Company shifts gears to target specialty markets as carbon pricing moves toward renewable and alternate fuels
UNITY, Sask. — North West Bio-Energy Ltd. is moving more into specialty alcohol markets after expanding its ethanol facility two years ago.
Chief Executive Officer Jason Skinner said the plant is selling a range of higher grades of alcohol since it added distillation capacity.
“When we make fuel alcohol, it’s probably the lowest grade of alcohol you can manufacture,” he said during a facility tour.
“We’re seeing ourselves diversify into a lot of different markets both domestic as well as overseas.”
The grades range from industrial to potable alcohol and they are used in products as diverse as windshield wiper fluid, hand sanitizer and fortified wines.
It leaves Unity in truck tankers or is put into drums and loaded into containers.
Skinner said alcohol is a commodity on the world market that trades similarly to grain.
The new markets offer ways for the company to add shareholder value.
The bio-energy business grew out of North West Terminal, which began operating in 1996 after two years of construction.
Subsequent expansions included doubling the rail car siding from 50 to 100 cars in 1999 and then to 150 in 2014, doubling storage space in 2000 to 2.5 million bushels, and adding larger, high-speed cleaners in 2001 for the pulse business. NWT also is a co-owner of Alliance Grain Terminal in Vancouver.
The decision to build the 25-million-litre ethanol plant was made in 2005 and production began in 2009.
“There was a real move in North America to move into alternative energies,” Skinner said.
Governments had incentive programs to encourage development of ethanol and biodiesel.
The plant could also produce about 25,000 tonnes of dried distillers grain for livestock feed each year, leading to more value for shareholders, he said.
There are about 1,000 shareholders and 90 to 95 percent are area farmers.
Ethanol facilities are able to use lower quality wheat, and the 2016 crop certainly provided the feedstock.
The late, wet harvest and 10 percent of crop left out over winter resulted in feed grade wheat.
“Through forward buying, we’ve covered our production all the way out to the next harvest with spring purchased grain,” Skinner said.
High-fusarium durum was also moving through the ethanol plant.
Skinner said every batch of ethanol is tested for mycotoxins produced by the fungus that causes fusarium.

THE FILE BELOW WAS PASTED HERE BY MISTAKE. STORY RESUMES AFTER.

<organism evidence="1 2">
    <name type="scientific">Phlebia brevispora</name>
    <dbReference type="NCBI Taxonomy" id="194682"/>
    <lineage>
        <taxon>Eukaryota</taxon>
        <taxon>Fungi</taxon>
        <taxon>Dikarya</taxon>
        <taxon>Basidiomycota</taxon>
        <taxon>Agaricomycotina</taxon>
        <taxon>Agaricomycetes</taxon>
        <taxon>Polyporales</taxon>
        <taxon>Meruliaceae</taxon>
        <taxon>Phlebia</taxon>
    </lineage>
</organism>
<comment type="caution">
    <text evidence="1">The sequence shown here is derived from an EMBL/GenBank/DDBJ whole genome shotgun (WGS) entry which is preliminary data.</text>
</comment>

“Our process actually destroys most of the DON,” he said, referring to deoxynivalenol.
That process is a “trade secret,” he added.
“We’re curious, too, why the other plants haven’t figured out how to do this,” he said. “We’ve actually kept it pretty quiet that we’re able to utilize this stuff and it’s been working good for us.”
He also said staff have been careful to monitor the DDG coming out of the durum to be sure it is safe for livestock feed.
NWT also prides itself on its energy efficiency. Skinner said both heat and water are recycled.
“Efficiency is important in a bioproducts plant both in terms of energy as well as water consumption,” he said. “Any process water gets reused. You still get some water that needs to be dealt with, that would be blow-down from your (reverse osmosis) systems and your boilers and your cooling towers.
“That type of water, we have a water recycling system we use to capture back pretty close to 80 percent of it and use it in our plant.”
Alcohol manufacturing uses a lot of heat, and there are steam flash drums and heat exchangers that allow that heat to be reused, he said.
There are debates about the net energy balance of the ethanol process, he added.
“I think that modern plants like ours are very energy efficient and it’s a net energy gain when you’re manufacturing product,” he said.
Skinner said there is likely to be a resurrection of the interest in alternative fuels because of the carbon and carbon pricing debate. If the United States backs away from a carbon economy there could be competitive implications.
“When we’re selling extra neutral spirits and industrial alcohol we do run into alcohol produced from corn, but we also run into alcohol produced from sugar from Indian or Brazil. There’s a lot of competition out there in the world.”
The North West companies employ 55 people, 25 of them in the bioproduct plant. Both plants operate 24 hours a day seven days a week.